How does an aquatic bacterium that colonizes streams, rivers, and water pipes resist being swept away by a forceful current or running tap water? The answer lies in a bacterially-produced, secreted substance, consisting of polysaccharides (long chains of sugar molecules) along with other unidentified sticky molecules, on the "holdfast" at the tip of its long, slender, stalk-like appendage, with which it affixes itself to solid surfaces.
Professor Yves BrunThe common, hydrophilic bacterial strain Caulobacter crescentus (C. crescentus) is a gram-negative, rod-like bacterium that lives in all sorts of water sources, including lakes, streams, sea water, waste water, and even bottled spring water, attaching itself to solid substrates such as plants, other microorganisms, glass, stone, and metal. Evolution has enabled C. crescentus to live under nutrient-poor conditions, hence its ability to exist even in tap water. Producing no human toxins, its presence in drinking water is innocuous to humans.While studying developmental aspects of C. crescentus, Indiana University biologist Yves Brun and lab members discovered that the bacteria could not be removed with strong washing from plastic overhead transparencies. In contrast, they found that their genetically-manipulated C. crescentus mutants, which lacked these sugar molecules at the tip of the stalk, were no longer able to bind to surfaces. In collaboration, Brown University physicist Jay Tang (formerly of Indiana University) and colleagues determined that three times as much force had to be applied to remove a single C. crescentus bacterium from a glass pipette compared with a pipette containing a similar amount of commercial super glue. Furthermore, they measured the physical force required to remove C. crescentus from its affixed glass surface, determining it to be over an incredible 70 N/mm2 (newtons per square millimeter; about 5 tons/in2), equivalent to the downward force exerted by three cars balancing on a quarter.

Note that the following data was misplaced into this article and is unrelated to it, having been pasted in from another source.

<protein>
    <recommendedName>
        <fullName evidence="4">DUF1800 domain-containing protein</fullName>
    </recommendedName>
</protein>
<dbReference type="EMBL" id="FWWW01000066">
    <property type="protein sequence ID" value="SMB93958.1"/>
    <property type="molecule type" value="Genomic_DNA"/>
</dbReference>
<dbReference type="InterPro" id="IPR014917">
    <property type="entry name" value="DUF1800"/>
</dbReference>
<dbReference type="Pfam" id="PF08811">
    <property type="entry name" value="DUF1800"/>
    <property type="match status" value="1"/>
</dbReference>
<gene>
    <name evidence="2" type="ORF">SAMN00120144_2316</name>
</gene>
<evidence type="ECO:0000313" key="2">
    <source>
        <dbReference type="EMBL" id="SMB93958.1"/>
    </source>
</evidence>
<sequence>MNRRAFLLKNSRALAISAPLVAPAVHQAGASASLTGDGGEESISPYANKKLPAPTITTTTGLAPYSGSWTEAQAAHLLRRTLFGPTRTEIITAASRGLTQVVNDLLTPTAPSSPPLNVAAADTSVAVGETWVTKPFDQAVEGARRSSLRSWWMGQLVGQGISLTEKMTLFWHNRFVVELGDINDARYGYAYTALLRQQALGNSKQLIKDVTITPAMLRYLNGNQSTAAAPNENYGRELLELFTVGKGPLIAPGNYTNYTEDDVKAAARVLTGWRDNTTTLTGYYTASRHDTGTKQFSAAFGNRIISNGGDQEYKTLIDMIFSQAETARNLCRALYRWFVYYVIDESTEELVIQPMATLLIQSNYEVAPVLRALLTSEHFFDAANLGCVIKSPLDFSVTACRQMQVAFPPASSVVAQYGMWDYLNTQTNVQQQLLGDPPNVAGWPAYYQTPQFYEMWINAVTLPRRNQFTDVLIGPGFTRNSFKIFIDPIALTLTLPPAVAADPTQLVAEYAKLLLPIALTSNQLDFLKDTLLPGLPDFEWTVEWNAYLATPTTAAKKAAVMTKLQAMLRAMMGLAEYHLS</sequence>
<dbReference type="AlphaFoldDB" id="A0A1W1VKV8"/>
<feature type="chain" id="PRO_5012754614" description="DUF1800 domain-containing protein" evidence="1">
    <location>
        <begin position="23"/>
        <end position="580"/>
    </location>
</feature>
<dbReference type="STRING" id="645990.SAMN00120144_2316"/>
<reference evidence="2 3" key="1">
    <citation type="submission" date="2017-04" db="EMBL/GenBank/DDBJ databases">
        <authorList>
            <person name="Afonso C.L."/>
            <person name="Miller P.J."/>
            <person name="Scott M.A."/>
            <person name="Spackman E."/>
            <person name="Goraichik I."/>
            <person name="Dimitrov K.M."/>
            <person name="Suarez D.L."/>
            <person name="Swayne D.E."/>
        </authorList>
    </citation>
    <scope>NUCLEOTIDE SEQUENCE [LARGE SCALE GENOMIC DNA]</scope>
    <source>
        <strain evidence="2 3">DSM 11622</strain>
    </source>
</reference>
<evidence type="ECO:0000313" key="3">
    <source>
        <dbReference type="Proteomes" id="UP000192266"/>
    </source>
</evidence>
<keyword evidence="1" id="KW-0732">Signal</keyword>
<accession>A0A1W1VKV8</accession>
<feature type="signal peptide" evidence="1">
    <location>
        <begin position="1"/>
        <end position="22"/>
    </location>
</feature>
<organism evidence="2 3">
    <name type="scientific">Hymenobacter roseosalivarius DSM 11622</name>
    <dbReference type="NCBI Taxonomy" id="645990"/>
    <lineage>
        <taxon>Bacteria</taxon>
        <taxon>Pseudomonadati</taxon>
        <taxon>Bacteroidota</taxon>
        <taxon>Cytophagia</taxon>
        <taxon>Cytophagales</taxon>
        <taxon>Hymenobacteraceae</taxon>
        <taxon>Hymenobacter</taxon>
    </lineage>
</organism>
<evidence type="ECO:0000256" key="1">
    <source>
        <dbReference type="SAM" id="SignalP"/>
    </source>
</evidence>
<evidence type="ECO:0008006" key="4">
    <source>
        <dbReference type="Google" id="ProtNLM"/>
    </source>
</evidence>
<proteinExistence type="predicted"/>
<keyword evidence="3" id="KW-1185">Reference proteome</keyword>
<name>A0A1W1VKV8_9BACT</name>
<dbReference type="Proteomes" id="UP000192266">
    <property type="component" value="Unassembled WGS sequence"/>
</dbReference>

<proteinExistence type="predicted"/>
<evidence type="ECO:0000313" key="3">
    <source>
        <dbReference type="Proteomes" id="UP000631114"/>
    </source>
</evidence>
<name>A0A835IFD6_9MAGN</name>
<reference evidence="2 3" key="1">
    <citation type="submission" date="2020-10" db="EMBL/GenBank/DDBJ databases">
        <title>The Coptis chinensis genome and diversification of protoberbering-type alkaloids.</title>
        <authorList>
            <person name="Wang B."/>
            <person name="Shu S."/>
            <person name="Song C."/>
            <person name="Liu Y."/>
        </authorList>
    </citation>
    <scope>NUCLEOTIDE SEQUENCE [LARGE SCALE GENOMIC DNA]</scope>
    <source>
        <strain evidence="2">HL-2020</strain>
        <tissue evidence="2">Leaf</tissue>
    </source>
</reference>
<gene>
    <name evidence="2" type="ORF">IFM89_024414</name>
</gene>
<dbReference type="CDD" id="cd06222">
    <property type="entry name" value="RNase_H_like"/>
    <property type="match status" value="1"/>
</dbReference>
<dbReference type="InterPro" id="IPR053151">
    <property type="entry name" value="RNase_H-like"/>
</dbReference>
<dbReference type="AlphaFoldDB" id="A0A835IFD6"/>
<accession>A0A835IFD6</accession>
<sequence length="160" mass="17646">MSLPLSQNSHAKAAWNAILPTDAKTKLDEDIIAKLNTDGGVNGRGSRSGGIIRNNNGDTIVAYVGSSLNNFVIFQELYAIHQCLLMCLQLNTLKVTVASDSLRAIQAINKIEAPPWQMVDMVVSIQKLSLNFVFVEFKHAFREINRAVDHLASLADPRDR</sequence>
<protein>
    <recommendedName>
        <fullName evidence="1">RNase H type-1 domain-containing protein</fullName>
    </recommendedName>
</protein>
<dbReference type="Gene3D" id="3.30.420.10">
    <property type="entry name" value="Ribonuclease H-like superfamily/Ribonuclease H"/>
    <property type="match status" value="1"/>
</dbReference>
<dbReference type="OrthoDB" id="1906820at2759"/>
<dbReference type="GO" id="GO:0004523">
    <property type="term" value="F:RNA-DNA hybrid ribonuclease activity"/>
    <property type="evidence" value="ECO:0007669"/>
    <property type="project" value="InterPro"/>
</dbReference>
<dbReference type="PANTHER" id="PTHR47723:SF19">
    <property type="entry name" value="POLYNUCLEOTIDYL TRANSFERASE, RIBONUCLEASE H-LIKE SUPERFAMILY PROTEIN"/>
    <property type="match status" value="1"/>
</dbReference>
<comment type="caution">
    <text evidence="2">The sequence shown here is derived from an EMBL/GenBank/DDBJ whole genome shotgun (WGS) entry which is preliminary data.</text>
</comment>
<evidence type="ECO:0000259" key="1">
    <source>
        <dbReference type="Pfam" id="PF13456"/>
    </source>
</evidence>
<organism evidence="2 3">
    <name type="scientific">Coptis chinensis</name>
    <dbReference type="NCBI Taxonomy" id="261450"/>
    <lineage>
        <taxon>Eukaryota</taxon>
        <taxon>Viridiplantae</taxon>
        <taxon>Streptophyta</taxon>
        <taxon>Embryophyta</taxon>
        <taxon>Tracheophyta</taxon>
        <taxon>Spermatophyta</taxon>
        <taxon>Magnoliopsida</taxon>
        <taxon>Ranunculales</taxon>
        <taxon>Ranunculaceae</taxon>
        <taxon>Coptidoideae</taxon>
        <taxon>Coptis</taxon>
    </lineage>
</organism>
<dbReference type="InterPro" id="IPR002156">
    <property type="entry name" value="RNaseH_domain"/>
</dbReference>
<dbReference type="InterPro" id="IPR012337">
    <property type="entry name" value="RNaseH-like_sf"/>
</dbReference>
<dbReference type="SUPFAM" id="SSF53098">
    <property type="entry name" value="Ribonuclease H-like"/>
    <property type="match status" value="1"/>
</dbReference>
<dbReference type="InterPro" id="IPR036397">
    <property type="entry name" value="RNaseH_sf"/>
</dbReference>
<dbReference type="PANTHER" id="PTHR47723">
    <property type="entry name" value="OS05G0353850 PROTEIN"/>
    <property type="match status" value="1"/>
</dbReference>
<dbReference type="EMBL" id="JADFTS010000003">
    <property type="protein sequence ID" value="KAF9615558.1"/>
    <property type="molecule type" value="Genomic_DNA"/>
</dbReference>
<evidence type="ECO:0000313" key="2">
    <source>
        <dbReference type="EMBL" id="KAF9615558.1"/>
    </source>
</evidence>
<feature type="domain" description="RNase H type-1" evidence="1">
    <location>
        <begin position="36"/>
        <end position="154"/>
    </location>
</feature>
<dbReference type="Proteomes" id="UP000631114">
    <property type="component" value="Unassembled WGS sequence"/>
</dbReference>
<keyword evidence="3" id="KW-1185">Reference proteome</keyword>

This natural, non-toxic glue, which can be found in small quantities in drinking water, has the strongest adhesion force of any known natural material. Unlike commercial super glues, which are often toxic, it sticks well under water, even salt water, and, thus, has a wide range of potential applications, from biodegradable surgical or dental adhesives to repairing industrial surfaces that suffer rain or sea exposure.